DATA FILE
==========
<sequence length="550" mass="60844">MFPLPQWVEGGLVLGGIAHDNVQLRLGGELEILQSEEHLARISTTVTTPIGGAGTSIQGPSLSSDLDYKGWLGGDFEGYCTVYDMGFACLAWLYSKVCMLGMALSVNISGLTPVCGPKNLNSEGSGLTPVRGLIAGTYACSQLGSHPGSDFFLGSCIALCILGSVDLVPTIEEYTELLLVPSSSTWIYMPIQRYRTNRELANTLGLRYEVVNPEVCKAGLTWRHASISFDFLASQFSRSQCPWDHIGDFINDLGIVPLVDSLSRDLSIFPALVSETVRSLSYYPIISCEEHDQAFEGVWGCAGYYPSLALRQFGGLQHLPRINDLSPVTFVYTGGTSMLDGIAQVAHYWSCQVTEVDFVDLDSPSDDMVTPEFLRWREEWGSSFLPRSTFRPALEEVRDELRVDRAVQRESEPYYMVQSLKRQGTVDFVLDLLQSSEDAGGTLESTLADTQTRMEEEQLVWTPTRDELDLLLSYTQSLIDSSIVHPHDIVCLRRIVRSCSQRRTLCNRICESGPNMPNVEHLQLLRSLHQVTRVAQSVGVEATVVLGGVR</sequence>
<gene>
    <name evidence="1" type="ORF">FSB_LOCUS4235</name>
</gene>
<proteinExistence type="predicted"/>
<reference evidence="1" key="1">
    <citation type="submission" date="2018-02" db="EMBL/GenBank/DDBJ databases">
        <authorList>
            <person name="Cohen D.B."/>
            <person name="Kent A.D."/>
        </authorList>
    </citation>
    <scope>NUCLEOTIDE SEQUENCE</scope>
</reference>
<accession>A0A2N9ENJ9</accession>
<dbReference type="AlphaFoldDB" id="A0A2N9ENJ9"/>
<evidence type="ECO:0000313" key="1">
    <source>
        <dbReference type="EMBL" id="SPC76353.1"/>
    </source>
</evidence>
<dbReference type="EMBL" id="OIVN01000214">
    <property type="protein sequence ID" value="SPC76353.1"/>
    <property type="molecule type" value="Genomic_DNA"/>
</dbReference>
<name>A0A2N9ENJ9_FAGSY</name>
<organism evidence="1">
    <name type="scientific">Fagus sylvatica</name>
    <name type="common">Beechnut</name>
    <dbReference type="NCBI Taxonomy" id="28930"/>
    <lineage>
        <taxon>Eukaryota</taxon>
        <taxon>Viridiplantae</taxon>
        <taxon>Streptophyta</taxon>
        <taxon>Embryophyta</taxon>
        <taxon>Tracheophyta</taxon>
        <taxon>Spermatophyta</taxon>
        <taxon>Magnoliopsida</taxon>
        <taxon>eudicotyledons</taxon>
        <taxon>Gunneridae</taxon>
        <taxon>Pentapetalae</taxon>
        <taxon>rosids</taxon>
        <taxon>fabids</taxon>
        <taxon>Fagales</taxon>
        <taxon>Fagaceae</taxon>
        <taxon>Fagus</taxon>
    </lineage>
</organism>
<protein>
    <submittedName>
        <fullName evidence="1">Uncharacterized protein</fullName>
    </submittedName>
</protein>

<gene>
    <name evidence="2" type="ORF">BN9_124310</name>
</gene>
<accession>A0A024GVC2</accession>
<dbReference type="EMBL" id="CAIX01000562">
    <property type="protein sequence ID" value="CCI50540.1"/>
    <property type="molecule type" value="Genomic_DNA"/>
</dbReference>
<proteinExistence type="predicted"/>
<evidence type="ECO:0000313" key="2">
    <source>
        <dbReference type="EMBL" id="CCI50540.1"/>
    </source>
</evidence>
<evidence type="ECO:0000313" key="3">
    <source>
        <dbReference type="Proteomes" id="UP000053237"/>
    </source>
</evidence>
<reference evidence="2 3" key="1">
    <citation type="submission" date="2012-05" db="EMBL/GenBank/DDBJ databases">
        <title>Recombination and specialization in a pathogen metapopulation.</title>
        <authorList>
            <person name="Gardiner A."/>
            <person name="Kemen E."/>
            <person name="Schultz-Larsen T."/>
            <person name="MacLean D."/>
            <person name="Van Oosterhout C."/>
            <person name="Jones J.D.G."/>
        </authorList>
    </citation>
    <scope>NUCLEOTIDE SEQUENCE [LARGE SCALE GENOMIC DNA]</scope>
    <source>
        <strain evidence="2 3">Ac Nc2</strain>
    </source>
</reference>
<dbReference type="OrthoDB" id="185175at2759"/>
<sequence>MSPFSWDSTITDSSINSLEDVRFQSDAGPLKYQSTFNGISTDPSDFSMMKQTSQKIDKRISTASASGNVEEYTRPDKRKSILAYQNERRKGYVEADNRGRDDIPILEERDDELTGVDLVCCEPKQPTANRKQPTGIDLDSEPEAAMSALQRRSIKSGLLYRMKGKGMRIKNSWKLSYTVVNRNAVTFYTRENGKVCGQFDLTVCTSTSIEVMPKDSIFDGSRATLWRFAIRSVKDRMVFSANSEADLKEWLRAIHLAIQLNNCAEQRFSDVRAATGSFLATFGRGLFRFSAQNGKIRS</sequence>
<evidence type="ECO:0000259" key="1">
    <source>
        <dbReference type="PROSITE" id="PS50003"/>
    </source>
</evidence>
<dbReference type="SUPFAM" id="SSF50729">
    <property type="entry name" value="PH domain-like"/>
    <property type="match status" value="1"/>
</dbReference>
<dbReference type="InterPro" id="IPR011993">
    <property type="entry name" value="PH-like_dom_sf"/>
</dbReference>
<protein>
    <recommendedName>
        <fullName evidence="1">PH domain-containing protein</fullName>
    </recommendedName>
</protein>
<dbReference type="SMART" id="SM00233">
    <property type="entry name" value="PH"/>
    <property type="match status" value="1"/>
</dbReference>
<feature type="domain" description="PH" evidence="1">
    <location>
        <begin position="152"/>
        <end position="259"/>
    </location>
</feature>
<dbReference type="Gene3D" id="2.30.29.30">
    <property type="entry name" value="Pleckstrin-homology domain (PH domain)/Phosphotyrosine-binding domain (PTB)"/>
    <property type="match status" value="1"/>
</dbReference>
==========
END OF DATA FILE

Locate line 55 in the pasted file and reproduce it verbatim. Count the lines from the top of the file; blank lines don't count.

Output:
    <name evidence="2" type="ORF">BN9_124310</name>